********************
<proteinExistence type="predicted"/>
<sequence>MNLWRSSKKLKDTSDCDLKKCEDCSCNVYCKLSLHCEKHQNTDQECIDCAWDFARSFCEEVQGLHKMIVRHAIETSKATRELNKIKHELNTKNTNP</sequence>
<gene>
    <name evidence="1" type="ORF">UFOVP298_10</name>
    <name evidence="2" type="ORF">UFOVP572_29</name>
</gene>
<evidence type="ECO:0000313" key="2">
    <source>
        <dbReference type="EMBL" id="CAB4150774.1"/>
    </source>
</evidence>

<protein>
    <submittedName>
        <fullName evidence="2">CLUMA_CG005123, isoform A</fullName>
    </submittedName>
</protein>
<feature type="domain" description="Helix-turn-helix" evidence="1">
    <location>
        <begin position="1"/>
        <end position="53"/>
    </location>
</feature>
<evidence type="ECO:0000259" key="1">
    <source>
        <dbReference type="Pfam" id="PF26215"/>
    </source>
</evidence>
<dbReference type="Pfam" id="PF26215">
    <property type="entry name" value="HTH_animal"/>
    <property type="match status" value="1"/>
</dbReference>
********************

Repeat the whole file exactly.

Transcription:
<proteinExistence type="predicted"/>
<sequence>MNLWRSSKKLKDTSDCDLKKCEDCSCNVYCKLSLHCEKHQNTDQECIDCAWDFARSFCEEVQGLHKMIVRHAIETSKATRELNKIKHELNTKNTNP</sequence>
<gene>
    <name evidence="1" type="ORF">UFOVP298_10</name>
    <name evidence="2" type="ORF">UFOVP572_29</name>
</gene>
<evidence type="ECO:0000313" key="2">
    <source>
        <dbReference type="EMBL" id="CAB4150774.1"/>
    </source>
</evidence>

<protein>
    <submittedName>
        <fullName evidence="2">CLUMA_CG005123, isoform A</fullName>
    </submittedName>
</protein>
<feature type="domain" description="Helix-turn-helix" evidence="1">
    <location>
        <begin position="1"/>
        <end position="53"/>
    </location>
</feature>
<evidence type="ECO:0000259" key="1">
    <source>
        <dbReference type="Pfam" id="PF26215"/>
    </source>
</evidence>
<dbReference type="Pfam" id="PF26215">
    <property type="entry name" value="HTH_animal"/>
    <property type="match status" value="1"/>
</dbReference>